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Wage and Hour Division (WHD)

FMLA2005-1-A

August 26, 2005

Dear Name*

This is in response to your letter requesting an opinion to clarify issues surrounding the application of the Family and Medical Leave Act of 1993 (FMLA), 29 U.S.C. 2601 et seq., to an absence for the placement of a child for adoption or foster care. You specifically inquire about an employee who has a child placed in the home for foster care and then, after a period of one or more years, decides to adopt that same child. You cite the FMLA regulations at 29 CFR 825.201 that state, in part, “entitlement to leave for a birth or placement for adoption or foster care expires at the end of the 12-month period beginning on the date of the birth or placement…,” and ask which placement date (for foster care or for adoption) qualifies the employee for leave entitlement or if both placement dates qualify for FMLA leave as separate events. You also inquire as to whether or not taking an adopted child on a vacation to introduce him/her to extended family can be a qualifying event under the FMLA.

The FMLA entitles eligible employees of covered employers to take up to 12 weeks of unpaid, job-protected leave each year – with continuation of group health insurance coverage under the same conditions as prior to leave and reinstatement to the same or equivalent position – for specified family and medical reasons. In answering your inquiry, we assume you refer to a covered employer, an eligible employee and that all other applicable criteria for FMLA leave have been met.

As you are aware, FMLA section 102(a)(1)(B) and the regulations at 29 CFR 825.112(a)(2) allow an eligible employee to take leave for the placement of a son or daughter with the employee for adoption or foster care. In addition, section 102(a)(2) of the Act provides that “[t]he entitlement to leave…for a birth or placement of a son or daughter shall expire at the end of the 12-month period beginning on the date of such birth or placement.”

The regulations also discuss the timing of when an employee may use FMLA leave for purposes of adoption or foster care placements. Regulation 825.200(a) provides that an eligible employee’s FMLA leave entitlement is limited to a total of 12 workweeks of leave during any 12-month period for, among other purposes, the “placement with the employee of a son or daughter for adoption or foster care, and to care for the newly placed child” (emphasis added). The regulation is based on the Act’s legislative history, which similarly emphasizes that the leave is available to care for a “child newly placed with the employee for adoption or foster care.” Senate Report No. 103-3, p.24. The statutory focus on the date of placement and the legislative history indicate that only the initial date of placement with a family triggers the right to leave.

In the scenario you provide, the child would be “newly placed” at the time of the foster care placement rather than when the subsequent adoption occurs. Therefore, only the placement for foster care would be a FMLA qualifying event.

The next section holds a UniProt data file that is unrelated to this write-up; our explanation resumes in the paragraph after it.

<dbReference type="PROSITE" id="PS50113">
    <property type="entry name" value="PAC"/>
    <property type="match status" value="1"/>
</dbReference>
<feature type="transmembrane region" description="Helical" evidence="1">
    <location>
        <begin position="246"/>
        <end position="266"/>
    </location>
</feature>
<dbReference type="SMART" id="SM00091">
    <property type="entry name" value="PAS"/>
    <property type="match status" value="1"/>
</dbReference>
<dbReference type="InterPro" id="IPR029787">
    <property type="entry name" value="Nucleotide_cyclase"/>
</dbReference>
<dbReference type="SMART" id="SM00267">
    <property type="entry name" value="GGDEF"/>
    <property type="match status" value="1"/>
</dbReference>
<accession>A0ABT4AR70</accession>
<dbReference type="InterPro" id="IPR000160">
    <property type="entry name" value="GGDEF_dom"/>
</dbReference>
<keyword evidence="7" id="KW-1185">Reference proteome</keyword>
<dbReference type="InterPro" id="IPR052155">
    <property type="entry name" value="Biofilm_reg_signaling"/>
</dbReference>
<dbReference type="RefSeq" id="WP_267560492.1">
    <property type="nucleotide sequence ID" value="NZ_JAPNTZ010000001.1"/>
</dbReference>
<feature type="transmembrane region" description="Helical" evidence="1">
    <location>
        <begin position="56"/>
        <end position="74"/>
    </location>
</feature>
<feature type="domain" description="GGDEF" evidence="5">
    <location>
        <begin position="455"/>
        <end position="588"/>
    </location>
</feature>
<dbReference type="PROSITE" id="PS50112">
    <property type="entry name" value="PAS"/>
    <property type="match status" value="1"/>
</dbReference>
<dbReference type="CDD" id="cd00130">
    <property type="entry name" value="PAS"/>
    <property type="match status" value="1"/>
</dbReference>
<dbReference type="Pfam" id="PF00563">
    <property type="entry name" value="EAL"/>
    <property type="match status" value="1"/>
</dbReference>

You also ask whether taking an adopted child on vacation to meet extended family members constitutes a FMLA qualifying event. The FMLA does not require an employer to grant FMLA leave for the purpose of taking an adopted child on vacation to meet extended family. FMLA section 102(b) provides that leave taken for the placement of a son or daughter with the employee for adoption or foster care “shall not be taken by an employee intermittently or on a reduced leave schedule unless the employee and the employer of the employee agree otherwise.” Intermittent leave is leave taken in separate blocks of time for the same FMLA-qualifying reason. In other words, FMLA leave for the placement of a child for foster care or adoption needs to be taken in one block of time, unless the employer and employee agree that the leave can be taken intermittently.

Nothing in the FMLA, however, prohibits the employee from introducing his or her newly placed son or daughter to extended family members while taking leave for the placement of the child. The initial placement of the child for adoption or foster care would be the qualifying event. While on leave for the placement, as a part of integrating the child into your employee’s family, he or she could introduce the child to the extended family.

This opinion is based exclusively on the facts and circumstances described in your request and is given on the basis of your representation, express or implied, that you have provided a full and fair description of all the facts and circumstances that would be pertinent to our consideration of the questions presented. Existence of any other factual or historical background not contained in your request might require a different conclusion than the one expressed herein. You have represented that this opinion is not sought by a party to a pending private litigation concerning the issue addressed herein. You have also represented that this opinion is not sought in connection with an investigation or litigation between a client or firm and the Wage and Hour Division or the Department of Labor.

Sincerely,

Alfred B. Robinson, Jr.
Deputy Administrator

Enclosures: Family and Medical Leave Act of 1993, sections 102(a)(1)(B), 102(a)(2) and 102(b)(1)
29 CFR 825.112(a)(2) and 825.201

* Note: The actual name(s) was removed to preserve privacy in accordance with 5 U.S.C. 552 (b)(7).